Through the ILA and the regulations discussed tonight, we are protecting all of those issues that were such a fight for so many years. This is a more restrictive subarea plan than what our own City Council initially adopted some 12 years ago or so. It’s a very positive direction.

There will be a second Public Hearing when this is scheduled for adoption, about a month from now.

STUDY ITEM 9(a) Discussing Ordinance No. 909 – 2020 Comprehensive Plan Annual Docket Amendments to the Shoreline Comprehensive Plan

Presentation by Steven Szafran, AICP, Senior Planner

Changes to the Comprehensive Plan are limited to no more than once per year.

The two proposed amendments are:
  1. Amend Table 6.6 of the Parks, Recreation, and Open Space Plan to acquire park and open space between Dayton Avenue and Interstate 5 and between 145th and 165th Streets.
  2. Amend the Point Wells Subarea Plan to be consistent with Interlocal Agreement (ILA) between City of Shoreline and Town of Woodway.
The land use goals and policies will guide future development and implement the shared vision of a pedestrian-oriented primarily residential site.

The capital facilities/utilities goals and policies address urban services such as sewer and water, stormwater, law enforcement, and telecommunication services.

The transportation goals and policies state that Richmond Beach Drive will continue to be classified as a local access street, and secondary access shall be provided by Woodway.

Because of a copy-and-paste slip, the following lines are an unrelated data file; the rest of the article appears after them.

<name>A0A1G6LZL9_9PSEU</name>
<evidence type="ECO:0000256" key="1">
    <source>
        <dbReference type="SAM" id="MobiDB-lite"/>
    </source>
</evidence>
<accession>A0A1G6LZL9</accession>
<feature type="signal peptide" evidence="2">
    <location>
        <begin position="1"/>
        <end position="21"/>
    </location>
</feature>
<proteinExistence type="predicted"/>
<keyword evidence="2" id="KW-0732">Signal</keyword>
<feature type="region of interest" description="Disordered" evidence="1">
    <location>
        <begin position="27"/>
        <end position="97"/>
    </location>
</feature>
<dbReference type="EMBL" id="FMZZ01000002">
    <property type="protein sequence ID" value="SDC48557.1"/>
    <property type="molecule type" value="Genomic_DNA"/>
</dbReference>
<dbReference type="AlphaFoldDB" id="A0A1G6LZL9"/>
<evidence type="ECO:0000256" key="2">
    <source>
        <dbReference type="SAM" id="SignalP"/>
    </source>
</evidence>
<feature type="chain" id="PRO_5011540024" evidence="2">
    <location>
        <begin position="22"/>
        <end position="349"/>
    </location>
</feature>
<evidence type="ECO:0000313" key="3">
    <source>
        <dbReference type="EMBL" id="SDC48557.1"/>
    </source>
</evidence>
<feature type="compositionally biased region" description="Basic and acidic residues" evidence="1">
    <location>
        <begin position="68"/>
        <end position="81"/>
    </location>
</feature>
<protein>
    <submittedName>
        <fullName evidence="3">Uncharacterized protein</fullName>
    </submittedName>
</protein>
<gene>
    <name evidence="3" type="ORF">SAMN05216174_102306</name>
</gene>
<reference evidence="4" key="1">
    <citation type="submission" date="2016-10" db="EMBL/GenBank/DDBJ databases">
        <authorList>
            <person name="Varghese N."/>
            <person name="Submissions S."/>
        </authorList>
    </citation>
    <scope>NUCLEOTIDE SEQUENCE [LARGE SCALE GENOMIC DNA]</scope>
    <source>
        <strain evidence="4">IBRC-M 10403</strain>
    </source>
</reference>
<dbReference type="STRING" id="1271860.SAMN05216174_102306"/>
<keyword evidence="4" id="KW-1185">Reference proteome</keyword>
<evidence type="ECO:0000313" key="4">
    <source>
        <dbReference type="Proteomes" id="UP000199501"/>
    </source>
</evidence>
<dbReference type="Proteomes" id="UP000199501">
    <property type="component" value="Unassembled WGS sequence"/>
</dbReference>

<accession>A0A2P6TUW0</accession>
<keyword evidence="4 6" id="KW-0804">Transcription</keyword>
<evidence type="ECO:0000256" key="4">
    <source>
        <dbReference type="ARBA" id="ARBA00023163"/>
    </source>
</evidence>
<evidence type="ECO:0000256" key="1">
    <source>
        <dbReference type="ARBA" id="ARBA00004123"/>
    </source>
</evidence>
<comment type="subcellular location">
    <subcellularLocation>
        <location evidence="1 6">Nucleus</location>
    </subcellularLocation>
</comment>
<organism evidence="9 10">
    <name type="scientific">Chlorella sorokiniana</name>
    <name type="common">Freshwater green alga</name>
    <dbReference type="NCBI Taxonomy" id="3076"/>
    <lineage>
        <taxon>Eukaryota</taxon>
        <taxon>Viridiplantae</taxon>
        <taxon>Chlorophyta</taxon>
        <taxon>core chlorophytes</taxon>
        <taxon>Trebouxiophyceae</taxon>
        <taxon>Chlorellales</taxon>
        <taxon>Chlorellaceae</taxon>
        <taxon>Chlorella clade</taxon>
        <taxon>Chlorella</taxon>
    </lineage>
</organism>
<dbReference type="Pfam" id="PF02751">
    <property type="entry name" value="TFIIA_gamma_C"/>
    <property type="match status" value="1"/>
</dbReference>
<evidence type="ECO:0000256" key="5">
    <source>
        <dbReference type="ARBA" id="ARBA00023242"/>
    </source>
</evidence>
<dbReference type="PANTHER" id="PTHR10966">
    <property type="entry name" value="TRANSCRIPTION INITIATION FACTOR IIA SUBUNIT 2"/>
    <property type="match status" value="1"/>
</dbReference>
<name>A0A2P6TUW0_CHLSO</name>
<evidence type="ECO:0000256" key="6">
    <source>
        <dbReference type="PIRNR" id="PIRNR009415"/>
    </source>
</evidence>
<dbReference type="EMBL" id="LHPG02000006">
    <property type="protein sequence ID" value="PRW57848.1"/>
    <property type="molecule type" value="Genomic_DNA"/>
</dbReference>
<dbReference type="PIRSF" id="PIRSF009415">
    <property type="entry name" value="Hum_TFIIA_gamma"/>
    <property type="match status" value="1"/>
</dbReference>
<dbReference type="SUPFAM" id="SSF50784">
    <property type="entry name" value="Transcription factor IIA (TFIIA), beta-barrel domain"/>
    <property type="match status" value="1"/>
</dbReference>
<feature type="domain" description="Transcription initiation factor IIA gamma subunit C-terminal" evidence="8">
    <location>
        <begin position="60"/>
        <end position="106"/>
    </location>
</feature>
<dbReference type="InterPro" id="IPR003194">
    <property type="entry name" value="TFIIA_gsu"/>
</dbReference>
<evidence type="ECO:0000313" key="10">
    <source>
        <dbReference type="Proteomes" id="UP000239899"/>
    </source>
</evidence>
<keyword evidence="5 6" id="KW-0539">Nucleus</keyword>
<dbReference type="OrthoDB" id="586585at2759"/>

Environmental Preservation/Protection goals and policies include the extensive clean-up and environmental remediation required due to its former industrial use.

A new item is governance that states that the City of Shoreline and the Town of Woodway will continue to work hand in hand in development of this site no matter who eventually annexes it.

Land use policy 51 states that Point Wells will be developed according the ILA and the Planned Area 4 will dictate the zoning if the property is annexed by Shoreline.


The transportation requirements are all different measures: average daily trips, level of service and volume to capacity. How do they fit together?

Reply: they are limiting factors. I’m not a traffic engineer but we did discuss this. You could meet one goal while exceeding another. Since it doesn’t meet both criteria, it would not be allowed.

Amendment 1 Parks, Recreation, Open Space (PROS) plan. In the staff report there are two figures $7.2M and $9.9. Are these the existing figures for the entirety of the PROS Plan? And this amendment doesn’t add to those, it just changes the geographic space where the park would be located?

Reply: correct

STUDY ITEM 9(b) Discussing Ordinance No. 907 - Amending Development Code Sections 20.20, 20.30, 20.40, 20.50, and 20.80 for Administrative and Clarifying Amendments

Steven Szafran, AICP, Senior Planner continued presentation

Amendments are collected throughout the year. Most of this group of amendments come from staff based on administrative corrections, clarifications and new policy direction. Anyone may submit an amendment.